Healthcare Providers Prime Target Information Leakage

One can barely go a day anymore without hearing of a new IT security breach or data hack. It doesn’t matter if the organization is large or small: Everyone is a potential target.

Information security threats are internal and external. The attacks can be malicious or simple carelessness. The hackers may be halfway around the world or the person sitting next to you.

Information security is on everyone’s mind and it should be a concern, especially to those in healthcare.
Industries often look externally for vulnerabilities. They want to understand where defenses don’t exist or could be compromised. They hire white-hat hackers to probe and prod systems to better understand deficiencies. Cybercrime is expected to cost regular people and business $6 trillion every year by 2021.

Businesses look less frequently for internal threats. Every employee is a potential security risk.

Sharing passwords, lost or stolen laptops, unlocked computers, disgruntled current or former employees or those who are simply curious are potential security risks and ways private, HIPAA-protected information can leak from a provider’s practice. Take a look at the U.S. Department of Health and Human Services, Office of Civil Rights; they track every healthcare related data breach in the country. The breaches range from external system hacks to unauthorized access. In 2016, there were more than 16 million health records exposed inadvertently. That’s an increase of about 3 million records from 2015.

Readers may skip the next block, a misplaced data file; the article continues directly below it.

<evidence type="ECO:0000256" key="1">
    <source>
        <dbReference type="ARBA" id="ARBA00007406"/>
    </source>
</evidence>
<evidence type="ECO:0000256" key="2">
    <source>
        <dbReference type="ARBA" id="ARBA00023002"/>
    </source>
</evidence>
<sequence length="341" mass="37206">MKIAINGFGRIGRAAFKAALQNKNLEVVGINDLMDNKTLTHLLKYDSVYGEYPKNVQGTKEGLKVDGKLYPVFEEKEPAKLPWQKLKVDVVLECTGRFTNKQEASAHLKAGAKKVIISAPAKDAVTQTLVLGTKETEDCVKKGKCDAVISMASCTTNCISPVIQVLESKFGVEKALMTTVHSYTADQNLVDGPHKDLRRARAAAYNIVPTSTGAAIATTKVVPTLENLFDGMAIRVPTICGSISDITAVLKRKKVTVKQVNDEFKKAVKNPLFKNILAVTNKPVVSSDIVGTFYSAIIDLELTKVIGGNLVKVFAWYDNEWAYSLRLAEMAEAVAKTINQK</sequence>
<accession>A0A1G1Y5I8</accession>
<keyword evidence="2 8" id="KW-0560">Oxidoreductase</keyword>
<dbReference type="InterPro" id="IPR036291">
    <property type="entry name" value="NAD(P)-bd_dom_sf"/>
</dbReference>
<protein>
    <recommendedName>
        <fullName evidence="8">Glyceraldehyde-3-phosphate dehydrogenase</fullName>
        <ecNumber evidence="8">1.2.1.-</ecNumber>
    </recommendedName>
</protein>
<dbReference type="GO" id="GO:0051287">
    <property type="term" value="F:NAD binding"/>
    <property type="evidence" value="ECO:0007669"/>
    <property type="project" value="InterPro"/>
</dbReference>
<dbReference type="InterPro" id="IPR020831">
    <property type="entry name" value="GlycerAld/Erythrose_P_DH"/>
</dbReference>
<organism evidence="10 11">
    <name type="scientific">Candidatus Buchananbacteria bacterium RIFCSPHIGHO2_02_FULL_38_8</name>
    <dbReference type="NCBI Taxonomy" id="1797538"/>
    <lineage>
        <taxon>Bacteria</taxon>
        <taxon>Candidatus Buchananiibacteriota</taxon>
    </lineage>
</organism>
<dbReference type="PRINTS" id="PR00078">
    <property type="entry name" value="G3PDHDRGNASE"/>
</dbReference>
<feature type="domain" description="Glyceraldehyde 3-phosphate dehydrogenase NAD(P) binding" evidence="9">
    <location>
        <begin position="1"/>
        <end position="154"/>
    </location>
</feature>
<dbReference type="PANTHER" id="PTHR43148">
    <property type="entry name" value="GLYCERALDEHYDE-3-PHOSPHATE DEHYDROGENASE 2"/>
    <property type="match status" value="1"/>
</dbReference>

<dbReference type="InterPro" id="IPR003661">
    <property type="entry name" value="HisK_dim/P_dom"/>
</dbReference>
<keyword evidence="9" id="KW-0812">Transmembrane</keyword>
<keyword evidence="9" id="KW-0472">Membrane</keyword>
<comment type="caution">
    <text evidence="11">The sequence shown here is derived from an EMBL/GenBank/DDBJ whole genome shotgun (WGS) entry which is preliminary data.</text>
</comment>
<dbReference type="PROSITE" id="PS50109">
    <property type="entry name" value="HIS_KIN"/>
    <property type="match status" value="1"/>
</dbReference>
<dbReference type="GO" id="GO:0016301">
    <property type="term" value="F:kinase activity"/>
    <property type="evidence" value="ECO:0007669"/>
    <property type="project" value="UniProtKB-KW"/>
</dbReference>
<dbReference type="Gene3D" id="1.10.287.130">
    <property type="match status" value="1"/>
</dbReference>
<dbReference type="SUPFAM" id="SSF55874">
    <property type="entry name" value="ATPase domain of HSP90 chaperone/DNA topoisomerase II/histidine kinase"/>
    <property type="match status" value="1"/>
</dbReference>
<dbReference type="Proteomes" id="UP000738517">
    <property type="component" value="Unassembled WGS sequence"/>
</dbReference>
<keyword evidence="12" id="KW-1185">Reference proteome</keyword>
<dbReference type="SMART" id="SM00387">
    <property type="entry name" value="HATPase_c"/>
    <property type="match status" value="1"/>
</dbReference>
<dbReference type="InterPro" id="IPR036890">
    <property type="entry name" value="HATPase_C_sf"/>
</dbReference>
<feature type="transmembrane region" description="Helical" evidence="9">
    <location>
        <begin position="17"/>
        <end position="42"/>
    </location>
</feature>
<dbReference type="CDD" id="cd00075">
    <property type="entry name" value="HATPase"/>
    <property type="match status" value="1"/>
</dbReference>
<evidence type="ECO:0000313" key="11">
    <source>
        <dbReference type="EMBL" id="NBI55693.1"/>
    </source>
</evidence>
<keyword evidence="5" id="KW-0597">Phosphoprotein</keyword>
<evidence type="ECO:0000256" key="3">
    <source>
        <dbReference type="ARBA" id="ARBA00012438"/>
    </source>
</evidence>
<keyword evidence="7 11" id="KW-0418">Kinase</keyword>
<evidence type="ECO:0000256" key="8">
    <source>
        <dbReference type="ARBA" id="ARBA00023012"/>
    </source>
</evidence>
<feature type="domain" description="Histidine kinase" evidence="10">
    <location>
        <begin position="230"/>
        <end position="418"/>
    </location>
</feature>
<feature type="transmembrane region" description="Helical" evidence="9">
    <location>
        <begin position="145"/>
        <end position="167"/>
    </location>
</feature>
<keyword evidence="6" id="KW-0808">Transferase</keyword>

In general, much of the unauthorized access to data can be prevented with internal, IT-related safeguards. Recently, news of Justin Bieber’s treatment at a New York hospital was allegedly leaked by an emergency department employee. While the details of this breach remain secret, it’s likely all or part of the health record were not as secure as they should have been.

Which brings us to the issue of internal health systems security. Many large and small providers simply don’t have the infrastructure to monitor staff access to patient records at all times. They aren’t aware of employees who access patient information at times when they shouldn’t or when employees should have limited access to patient information because of their role in the organization.

Provider offices, hospitals and health facilities can limit exposure by working with an expert to monitor patient data access by employees. Discrete access points can be immediately captured and sent to the customer in real-time to act on the information and, hopefully, stop the leak before it starts.

Data security and information leaks will always be an issue. What fixes have you found that work?
 
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